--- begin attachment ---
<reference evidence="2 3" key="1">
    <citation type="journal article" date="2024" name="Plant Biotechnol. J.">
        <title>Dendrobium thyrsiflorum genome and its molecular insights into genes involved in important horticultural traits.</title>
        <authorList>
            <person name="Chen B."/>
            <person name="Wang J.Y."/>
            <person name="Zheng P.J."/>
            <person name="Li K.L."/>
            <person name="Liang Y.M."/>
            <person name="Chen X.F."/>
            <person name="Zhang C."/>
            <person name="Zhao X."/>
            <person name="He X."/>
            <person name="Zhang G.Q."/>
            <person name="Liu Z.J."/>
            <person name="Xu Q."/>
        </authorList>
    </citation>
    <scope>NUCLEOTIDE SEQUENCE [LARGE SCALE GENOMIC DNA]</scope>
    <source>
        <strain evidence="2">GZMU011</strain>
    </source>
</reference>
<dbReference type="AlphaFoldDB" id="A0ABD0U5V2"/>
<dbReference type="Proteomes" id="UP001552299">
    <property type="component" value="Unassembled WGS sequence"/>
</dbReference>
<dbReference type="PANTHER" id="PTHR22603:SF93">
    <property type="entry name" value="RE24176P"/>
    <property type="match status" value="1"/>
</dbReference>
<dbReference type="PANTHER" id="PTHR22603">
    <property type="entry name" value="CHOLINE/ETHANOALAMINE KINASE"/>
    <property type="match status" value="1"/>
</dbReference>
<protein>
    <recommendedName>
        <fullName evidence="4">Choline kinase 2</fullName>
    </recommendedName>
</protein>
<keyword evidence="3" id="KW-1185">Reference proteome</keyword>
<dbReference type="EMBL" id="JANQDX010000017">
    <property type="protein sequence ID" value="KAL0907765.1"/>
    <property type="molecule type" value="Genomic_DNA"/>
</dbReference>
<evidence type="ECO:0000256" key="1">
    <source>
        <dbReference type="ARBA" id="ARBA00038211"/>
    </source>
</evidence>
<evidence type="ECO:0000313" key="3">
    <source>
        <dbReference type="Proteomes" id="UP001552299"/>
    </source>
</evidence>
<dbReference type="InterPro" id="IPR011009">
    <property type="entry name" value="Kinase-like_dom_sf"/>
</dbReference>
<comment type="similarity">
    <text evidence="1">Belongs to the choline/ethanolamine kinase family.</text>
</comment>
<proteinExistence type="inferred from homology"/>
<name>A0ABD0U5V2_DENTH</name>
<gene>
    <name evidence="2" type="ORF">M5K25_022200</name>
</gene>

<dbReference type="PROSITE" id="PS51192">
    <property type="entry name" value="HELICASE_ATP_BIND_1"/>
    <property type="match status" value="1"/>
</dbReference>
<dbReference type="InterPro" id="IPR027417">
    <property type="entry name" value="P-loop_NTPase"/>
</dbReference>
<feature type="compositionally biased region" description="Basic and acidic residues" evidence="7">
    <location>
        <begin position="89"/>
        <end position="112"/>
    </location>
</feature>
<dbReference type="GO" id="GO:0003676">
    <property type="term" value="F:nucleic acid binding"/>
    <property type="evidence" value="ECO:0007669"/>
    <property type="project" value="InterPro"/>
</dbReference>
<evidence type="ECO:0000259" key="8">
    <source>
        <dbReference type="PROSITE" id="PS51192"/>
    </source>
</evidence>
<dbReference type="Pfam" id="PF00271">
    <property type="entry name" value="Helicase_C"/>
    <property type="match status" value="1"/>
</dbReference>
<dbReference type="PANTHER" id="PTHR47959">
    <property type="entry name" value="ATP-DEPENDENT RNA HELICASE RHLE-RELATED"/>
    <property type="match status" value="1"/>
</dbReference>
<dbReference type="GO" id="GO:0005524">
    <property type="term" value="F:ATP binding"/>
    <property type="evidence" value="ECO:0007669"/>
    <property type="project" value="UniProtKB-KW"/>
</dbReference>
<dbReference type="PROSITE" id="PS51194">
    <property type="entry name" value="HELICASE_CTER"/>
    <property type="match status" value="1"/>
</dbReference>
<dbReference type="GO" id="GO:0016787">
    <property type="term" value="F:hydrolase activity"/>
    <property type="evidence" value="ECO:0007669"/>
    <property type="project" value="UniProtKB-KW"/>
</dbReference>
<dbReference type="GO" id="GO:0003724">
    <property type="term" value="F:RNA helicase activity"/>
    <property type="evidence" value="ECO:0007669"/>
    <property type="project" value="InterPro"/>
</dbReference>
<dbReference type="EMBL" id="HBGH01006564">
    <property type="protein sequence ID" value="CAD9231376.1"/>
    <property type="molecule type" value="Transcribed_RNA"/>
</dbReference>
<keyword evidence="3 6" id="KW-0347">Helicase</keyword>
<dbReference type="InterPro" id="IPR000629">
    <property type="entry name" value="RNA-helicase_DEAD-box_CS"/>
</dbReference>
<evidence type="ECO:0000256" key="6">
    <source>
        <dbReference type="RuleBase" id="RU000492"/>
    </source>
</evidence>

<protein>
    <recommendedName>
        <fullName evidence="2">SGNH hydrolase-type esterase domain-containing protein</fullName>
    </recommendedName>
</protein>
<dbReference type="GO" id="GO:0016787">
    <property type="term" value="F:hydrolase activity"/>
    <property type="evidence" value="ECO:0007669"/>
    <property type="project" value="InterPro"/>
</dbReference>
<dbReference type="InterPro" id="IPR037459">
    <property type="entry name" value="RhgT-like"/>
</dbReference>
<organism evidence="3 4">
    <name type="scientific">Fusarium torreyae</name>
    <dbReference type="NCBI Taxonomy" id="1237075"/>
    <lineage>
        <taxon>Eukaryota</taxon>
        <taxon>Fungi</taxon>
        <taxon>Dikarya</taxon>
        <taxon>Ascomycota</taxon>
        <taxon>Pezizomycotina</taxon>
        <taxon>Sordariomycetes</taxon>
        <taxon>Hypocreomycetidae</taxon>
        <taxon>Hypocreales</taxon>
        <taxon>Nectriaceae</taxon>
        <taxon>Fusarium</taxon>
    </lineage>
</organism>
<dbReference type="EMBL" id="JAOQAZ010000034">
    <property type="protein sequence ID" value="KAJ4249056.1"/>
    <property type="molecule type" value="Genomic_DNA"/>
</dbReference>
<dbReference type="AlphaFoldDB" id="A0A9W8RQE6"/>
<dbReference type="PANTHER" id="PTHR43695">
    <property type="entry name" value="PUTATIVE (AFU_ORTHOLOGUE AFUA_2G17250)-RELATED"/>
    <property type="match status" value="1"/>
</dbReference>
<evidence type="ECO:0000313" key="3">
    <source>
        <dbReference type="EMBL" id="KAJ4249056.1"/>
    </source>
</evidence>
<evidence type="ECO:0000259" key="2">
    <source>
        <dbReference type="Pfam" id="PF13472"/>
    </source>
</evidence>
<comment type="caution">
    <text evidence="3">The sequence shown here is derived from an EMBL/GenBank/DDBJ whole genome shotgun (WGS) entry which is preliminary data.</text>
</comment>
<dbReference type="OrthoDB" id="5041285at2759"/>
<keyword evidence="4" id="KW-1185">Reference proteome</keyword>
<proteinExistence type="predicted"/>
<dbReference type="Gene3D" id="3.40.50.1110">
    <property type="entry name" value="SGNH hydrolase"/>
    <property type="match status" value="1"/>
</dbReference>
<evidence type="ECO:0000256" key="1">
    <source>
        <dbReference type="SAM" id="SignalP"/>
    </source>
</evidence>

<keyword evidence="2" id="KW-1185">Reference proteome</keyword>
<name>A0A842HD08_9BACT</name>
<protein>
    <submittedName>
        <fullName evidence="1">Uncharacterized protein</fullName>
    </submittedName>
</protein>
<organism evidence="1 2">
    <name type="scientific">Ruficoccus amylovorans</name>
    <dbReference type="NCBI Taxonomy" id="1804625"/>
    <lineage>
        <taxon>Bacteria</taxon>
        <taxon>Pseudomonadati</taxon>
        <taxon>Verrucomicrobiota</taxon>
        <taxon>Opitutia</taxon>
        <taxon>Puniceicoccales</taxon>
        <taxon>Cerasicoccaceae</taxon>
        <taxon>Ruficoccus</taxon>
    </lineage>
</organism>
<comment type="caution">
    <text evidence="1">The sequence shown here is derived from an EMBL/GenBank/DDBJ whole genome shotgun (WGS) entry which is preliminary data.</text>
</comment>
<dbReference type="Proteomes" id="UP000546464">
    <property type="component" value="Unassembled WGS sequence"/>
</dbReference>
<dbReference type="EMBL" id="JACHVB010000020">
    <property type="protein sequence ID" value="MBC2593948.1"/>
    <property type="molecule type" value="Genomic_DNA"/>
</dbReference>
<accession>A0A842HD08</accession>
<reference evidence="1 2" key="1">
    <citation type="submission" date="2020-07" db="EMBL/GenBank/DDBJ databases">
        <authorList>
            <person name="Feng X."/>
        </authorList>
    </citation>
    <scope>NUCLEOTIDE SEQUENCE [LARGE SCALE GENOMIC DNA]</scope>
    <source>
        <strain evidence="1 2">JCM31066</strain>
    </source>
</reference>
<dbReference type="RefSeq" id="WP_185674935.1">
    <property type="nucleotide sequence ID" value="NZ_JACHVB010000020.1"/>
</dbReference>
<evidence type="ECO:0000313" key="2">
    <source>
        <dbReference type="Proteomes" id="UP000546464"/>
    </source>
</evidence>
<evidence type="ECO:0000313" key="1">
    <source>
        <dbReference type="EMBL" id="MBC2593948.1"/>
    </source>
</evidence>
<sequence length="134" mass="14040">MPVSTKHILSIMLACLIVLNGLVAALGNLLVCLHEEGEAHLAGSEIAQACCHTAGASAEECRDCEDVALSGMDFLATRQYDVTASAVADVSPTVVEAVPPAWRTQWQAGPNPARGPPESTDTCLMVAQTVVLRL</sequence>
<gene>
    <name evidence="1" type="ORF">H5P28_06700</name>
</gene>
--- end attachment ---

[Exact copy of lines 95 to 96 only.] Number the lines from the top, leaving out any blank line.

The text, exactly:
    <property type="entry name" value="ATP-DEPENDENT RNA HELICASE RHLE-RELATED"/>
    <property type="match status" value="1"/>